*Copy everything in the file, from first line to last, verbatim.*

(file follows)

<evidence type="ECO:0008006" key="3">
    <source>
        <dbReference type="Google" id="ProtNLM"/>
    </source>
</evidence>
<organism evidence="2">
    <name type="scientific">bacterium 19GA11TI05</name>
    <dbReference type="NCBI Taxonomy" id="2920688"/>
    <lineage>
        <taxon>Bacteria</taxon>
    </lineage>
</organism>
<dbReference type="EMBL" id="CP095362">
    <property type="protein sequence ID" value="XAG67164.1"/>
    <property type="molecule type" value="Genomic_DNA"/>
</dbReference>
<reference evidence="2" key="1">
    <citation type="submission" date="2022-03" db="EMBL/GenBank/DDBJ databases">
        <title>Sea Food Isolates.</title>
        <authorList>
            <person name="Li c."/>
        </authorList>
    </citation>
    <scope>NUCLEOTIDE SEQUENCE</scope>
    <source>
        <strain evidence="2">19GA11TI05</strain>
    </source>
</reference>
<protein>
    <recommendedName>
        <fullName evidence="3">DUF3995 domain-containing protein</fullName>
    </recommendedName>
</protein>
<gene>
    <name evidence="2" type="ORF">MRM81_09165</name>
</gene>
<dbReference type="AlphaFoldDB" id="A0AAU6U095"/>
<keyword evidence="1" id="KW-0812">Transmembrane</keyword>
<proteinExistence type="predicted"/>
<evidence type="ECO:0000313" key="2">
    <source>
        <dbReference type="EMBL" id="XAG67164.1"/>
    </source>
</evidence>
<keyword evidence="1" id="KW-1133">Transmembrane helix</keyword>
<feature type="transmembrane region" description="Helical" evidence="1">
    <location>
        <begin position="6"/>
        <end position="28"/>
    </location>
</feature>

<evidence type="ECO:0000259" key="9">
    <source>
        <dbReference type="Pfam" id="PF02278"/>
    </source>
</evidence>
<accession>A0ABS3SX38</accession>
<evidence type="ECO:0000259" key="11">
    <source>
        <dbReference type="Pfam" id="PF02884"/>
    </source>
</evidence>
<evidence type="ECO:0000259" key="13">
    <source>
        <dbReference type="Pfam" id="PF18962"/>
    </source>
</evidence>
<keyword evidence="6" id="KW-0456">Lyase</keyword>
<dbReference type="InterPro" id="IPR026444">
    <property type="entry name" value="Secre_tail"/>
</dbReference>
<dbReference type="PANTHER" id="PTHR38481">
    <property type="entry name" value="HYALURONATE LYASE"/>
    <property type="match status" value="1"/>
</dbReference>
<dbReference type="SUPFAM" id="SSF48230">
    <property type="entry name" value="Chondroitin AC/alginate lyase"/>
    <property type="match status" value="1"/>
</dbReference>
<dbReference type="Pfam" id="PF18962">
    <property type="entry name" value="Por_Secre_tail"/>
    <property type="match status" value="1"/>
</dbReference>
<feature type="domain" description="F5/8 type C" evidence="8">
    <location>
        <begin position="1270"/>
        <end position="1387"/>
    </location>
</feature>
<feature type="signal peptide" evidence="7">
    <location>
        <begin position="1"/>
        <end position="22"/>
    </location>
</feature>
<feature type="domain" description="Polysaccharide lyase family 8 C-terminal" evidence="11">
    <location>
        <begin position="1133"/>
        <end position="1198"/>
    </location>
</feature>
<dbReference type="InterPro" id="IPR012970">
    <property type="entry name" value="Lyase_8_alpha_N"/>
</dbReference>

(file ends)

<evidence type="ECO:0008006" key="3">
    <source>
        <dbReference type="Google" id="ProtNLM"/>
    </source>
</evidence>
<organism evidence="2">
    <name type="scientific">bacterium 19GA11TI05</name>
    <dbReference type="NCBI Taxonomy" id="2920688"/>
    <lineage>
        <taxon>Bacteria</taxon>
    </lineage>
</organism>
<dbReference type="EMBL" id="CP095362">
    <property type="protein sequence ID" value="XAG67164.1"/>
    <property type="molecule type" value="Genomic_DNA"/>
</dbReference>
<reference evidence="2" key="1">
    <citation type="submission" date="2022-03" db="EMBL/GenBank/DDBJ databases">
        <title>Sea Food Isolates.</title>
        <authorList>
            <person name="Li c."/>
        </authorList>
    </citation>
    <scope>NUCLEOTIDE SEQUENCE</scope>
    <source>
        <strain evidence="2">19GA11TI05</strain>
    </source>
</reference>
<protein>
    <recommendedName>
        <fullName evidence="3">DUF3995 domain-containing protein</fullName>
    </recommendedName>
</protein>
<gene>
    <name evidence="2" type="ORF">MRM81_09165</name>
</gene>
<dbReference type="AlphaFoldDB" id="A0AAU6U095"/>
<keyword evidence="1" id="KW-0812">Transmembrane</keyword>
<proteinExistence type="predicted"/>
<evidence type="ECO:0000313" key="2">
    <source>
        <dbReference type="EMBL" id="XAG67164.1"/>
    </source>
</evidence>
<keyword evidence="1" id="KW-1133">Transmembrane helix</keyword>
<feature type="transmembrane region" description="Helical" evidence="1">
    <location>
        <begin position="6"/>
        <end position="28"/>
    </location>
</feature>

<evidence type="ECO:0000259" key="9">
    <source>
        <dbReference type="Pfam" id="PF02278"/>
    </source>
</evidence>
<accession>A0ABS3SX38</accession>
<evidence type="ECO:0000259" key="11">
    <source>
        <dbReference type="Pfam" id="PF02884"/>
    </source>
</evidence>
<evidence type="ECO:0000259" key="13">
    <source>
        <dbReference type="Pfam" id="PF18962"/>
    </source>
</evidence>
<keyword evidence="6" id="KW-0456">Lyase</keyword>
<dbReference type="InterPro" id="IPR026444">
    <property type="entry name" value="Secre_tail"/>
</dbReference>
<dbReference type="PANTHER" id="PTHR38481">
    <property type="entry name" value="HYALURONATE LYASE"/>
    <property type="match status" value="1"/>
</dbReference>
<dbReference type="SUPFAM" id="SSF48230">
    <property type="entry name" value="Chondroitin AC/alginate lyase"/>
    <property type="match status" value="1"/>
</dbReference>
<dbReference type="Pfam" id="PF18962">
    <property type="entry name" value="Por_Secre_tail"/>
    <property type="match status" value="1"/>
</dbReference>
<feature type="domain" description="F5/8 type C" evidence="8">
    <location>
        <begin position="1270"/>
        <end position="1387"/>
    </location>
</feature>
<feature type="signal peptide" evidence="7">
    <location>
        <begin position="1"/>
        <end position="22"/>
    </location>
</feature>
<feature type="domain" description="Polysaccharide lyase family 8 C-terminal" evidence="11">
    <location>
        <begin position="1133"/>
        <end position="1198"/>
    </location>
</feature>
<dbReference type="InterPro" id="IPR012970">
    <property type="entry name" value="Lyase_8_alpha_N"/>
</dbReference>